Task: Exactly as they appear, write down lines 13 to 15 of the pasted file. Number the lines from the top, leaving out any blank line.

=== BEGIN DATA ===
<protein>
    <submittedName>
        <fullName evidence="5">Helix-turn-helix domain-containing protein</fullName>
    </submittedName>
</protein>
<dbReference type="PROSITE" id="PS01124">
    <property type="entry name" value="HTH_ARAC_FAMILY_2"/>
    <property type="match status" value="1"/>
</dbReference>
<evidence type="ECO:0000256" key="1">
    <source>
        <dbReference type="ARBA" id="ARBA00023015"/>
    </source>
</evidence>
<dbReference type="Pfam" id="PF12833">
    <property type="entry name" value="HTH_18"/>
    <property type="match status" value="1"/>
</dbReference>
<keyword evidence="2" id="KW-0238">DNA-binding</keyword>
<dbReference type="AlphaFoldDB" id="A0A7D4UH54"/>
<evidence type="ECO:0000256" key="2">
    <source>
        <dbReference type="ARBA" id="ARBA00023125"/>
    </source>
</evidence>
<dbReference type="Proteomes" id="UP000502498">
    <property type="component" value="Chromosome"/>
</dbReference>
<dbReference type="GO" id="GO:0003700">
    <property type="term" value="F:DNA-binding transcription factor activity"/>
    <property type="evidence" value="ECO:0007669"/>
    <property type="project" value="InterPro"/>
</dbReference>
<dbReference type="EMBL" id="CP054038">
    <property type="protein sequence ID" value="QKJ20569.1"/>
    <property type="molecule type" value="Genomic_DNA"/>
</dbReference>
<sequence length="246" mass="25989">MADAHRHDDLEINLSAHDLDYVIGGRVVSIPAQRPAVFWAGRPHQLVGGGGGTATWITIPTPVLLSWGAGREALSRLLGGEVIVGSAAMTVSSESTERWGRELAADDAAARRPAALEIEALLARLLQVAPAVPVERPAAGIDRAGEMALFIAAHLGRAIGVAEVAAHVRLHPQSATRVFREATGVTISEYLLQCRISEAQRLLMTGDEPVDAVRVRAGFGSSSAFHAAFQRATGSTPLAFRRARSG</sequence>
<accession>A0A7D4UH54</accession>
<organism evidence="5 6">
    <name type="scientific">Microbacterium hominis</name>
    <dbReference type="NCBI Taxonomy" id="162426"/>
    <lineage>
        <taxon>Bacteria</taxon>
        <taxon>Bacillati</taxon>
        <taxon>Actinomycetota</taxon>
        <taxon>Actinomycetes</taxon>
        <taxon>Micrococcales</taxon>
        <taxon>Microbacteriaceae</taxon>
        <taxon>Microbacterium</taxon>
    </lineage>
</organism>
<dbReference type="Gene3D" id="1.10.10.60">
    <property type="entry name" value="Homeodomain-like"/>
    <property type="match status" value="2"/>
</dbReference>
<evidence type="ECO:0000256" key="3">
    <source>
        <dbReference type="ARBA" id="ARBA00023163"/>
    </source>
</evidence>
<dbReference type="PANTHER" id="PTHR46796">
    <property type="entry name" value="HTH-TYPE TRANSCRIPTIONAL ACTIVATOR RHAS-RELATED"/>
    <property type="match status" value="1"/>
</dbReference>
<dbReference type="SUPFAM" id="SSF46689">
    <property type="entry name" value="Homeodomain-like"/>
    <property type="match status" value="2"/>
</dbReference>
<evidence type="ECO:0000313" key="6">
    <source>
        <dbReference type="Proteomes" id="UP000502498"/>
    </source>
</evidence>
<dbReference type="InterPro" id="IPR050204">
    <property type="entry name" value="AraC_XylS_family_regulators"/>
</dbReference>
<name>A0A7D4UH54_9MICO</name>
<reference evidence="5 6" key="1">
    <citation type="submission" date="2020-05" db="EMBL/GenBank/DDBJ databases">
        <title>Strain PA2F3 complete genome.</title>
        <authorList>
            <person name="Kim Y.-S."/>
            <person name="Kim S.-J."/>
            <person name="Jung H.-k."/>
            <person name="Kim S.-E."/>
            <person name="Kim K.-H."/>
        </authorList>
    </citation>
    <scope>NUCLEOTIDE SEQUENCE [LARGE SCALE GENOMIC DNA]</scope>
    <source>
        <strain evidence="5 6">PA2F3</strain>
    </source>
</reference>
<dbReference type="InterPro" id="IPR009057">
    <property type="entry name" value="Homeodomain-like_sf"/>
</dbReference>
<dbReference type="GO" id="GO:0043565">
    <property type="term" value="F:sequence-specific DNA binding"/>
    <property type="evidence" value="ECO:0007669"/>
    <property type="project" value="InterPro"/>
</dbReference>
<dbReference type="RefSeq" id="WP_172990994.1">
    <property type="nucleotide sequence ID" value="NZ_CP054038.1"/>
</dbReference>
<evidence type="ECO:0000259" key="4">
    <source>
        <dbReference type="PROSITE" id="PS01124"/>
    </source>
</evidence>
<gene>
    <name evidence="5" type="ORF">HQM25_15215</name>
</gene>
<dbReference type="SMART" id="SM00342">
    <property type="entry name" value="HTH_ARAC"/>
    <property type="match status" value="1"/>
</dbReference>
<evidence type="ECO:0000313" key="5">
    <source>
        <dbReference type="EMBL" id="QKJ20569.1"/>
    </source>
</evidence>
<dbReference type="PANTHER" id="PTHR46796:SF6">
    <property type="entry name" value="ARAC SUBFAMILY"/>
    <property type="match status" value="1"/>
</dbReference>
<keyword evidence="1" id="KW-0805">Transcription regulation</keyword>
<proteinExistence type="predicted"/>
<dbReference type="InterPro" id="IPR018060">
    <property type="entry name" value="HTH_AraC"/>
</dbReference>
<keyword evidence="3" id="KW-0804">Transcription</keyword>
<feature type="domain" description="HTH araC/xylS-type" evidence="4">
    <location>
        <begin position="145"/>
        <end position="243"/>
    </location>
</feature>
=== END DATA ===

    </source>
</evidence>
<dbReference type="Pfam" id="PF12833">